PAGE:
Annual Art in Public Spaces Sculptures Positioned Downtown

Adam Garey, Deflection, Art in Public Places, Knoxville, Arpil 2019

Each spring in east Tennessee we are privy to a beautiful transformation. Daffodils spring up, soon we enjoy the Redbuds, followed by the Dogwoods. Sure, we have our share (or more) of pollen accompanying each shift in foliage, but the beauty offsets the pain.

In the midst of the natural transformation, we have a man-made shifting of the seasons as Dogwood Arts and Art in Public Places removes the previous year’s sculptures and replaces them with fresh, often interesting, new works. The works are spread around the region, but the largest number are positioned downtown, mostly in Krutch Park.

Charlie Brouwer, At Home With Higher Thoughts, Art in Public Places, Knoxville, April 2019

Coral Lamber, Space Diamond, Art in Public Places, Knoxville, April 2019

Coral Lamber, Space Diamond, Art in Public Places, Knoxville, April 2019

Douglas Gruizenga, An Acient Relic from Our Distant Future, Art in Public Places, Knoxville, April 2019

Sculptor John Douglas Powers served as this year’s judge. Jacob Stanley served as chair of the committee this year and sponsors included Central Business Improvement District, Commercial Metals Inc, Downtown Knoxville Alliance, Metropolitan Knoxville Airport Authority,  ORNL Federal Credit Union, Prestige Cleaners, UT Gardens, and Zoo Knoxville. Kate Creason with Dogwood Arts also works to bring the sculptures to our city.

This year’s artists include Elizabeth Akamatsu, Charlie Brouwer, Jacob Burmood, Rondell Crier, Adam Gary, Douglas Gruizenga, Paul Higham, Hanna Jubran, Coral Lamber, Nicole Beck, Thomas Riefe, Fisher Stolz, Will Vannerson, Steven Durrow and Shawn Morin. The works not pictured here are located (or will soon be located) in area locations outside downtown.

Elizabeth Akamatsu, White Stardust, Art in Public Places, Krutch Park, Knoxville, April 2019

Fisher Stolz, Discovery, Art in Public Places, Knoxville, April 2019

Fisher Stolz, Discovery, Art in Public Places, Knoxville, April 2019

Hanna Jubran, Motion Light, Art in Public Places, Knoxville, April 2019

As always, the works will elicit a range of responses. We’ll each have different opinions and preferences. Art serves a range of functions, from simple pleasure and delight to profound challenges as we ponder what the artist intended and what each piece says to us personally. I’ll have my favorites and so will you.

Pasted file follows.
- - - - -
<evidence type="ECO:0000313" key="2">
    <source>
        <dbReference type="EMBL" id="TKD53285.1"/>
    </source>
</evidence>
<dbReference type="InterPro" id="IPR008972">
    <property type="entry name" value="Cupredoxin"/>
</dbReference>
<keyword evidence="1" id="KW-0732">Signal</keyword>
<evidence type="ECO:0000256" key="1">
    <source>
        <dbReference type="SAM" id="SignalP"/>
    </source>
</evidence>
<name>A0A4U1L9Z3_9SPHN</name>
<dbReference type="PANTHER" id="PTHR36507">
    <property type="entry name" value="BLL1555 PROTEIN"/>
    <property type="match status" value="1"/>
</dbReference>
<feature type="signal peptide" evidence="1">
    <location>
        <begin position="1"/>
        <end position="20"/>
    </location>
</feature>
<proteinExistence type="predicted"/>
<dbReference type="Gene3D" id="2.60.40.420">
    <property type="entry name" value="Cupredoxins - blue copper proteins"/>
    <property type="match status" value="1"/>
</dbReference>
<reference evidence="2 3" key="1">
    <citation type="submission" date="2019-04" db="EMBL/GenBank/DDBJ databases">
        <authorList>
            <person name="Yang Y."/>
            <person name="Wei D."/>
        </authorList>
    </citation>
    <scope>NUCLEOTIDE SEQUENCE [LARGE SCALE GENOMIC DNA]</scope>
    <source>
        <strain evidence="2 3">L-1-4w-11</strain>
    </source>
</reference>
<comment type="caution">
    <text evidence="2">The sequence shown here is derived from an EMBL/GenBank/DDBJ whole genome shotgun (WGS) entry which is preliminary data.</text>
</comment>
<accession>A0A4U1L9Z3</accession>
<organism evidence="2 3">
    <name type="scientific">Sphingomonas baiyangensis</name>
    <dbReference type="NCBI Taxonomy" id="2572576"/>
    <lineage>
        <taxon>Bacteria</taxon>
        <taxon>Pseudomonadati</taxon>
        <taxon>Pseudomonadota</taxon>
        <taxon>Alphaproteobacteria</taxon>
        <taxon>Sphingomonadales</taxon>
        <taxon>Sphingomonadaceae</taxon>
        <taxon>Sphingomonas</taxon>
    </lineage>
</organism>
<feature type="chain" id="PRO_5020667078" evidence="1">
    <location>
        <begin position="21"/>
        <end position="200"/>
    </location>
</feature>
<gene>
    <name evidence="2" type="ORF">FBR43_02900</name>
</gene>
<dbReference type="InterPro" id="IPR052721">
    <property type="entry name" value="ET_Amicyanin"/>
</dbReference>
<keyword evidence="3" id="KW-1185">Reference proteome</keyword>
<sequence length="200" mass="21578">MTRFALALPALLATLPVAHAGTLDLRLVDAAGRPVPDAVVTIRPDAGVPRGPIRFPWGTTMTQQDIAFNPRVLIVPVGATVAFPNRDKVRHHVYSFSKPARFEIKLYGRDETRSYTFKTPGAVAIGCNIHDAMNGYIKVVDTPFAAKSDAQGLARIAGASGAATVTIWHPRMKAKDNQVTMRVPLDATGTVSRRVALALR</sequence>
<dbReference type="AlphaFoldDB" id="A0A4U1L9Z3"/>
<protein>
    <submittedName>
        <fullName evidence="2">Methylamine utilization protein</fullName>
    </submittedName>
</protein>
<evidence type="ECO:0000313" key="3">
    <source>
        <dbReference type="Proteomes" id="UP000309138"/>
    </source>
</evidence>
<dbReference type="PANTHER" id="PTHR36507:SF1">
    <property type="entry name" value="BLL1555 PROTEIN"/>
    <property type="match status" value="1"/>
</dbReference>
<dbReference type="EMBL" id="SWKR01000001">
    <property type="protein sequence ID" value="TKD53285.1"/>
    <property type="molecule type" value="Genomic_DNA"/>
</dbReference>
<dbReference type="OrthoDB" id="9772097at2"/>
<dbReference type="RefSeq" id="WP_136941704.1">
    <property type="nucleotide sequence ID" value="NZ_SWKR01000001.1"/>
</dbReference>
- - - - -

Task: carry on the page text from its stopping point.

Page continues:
Nicole Beck, Fistacuffs, Art in Public Places, Knoxville, April 2019

Paul Higham, Spiral Jette, Art in Public Places, Knoxville, April 2019

Rondell Crier, Reflect Beyond, Art in Public Places, Knoxville, April 2019

Rondell Crier, Reflect Beyond, Art in Public Places, Knoxville, April 2019

One observation from years of watching the sculptures come and go: They serve a great function for, not only locals, but for tourists. I often find out-of-town guests wandering among the sculptures, pondering them and delighted to have stumbled into a small sculpture garden in Krutch Park. The program is a good bonus for tourists.

Thomas Riefe, Portal, Art in Public Places, Knoxville, April 2019

Will Vannerson, Ecstatic Crepitacean, Art in Public Places, Knoxville, April 2019

If you don’t live or work downtown, you’ll have a great chance to explore the sculptures this coming weekend when the annual culminating weekend for the Dogwood Arts Festival as the festival spreads our around the center of downtown this coming weekend, April 26 – 28. You’ll find a wealth of arts, music and fun for the entire family and it’s free.

For those who live and work downtown, or come down more frequently, take a quiet moment and thoughtfully examine the artists’ work in person. Photographs can capture the scale and detail you’ll find directly. It’s worth the time to examine another piece of what makes spring in Knoxville just a little more special.

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  1. Always enjoy your information about Knoxville.

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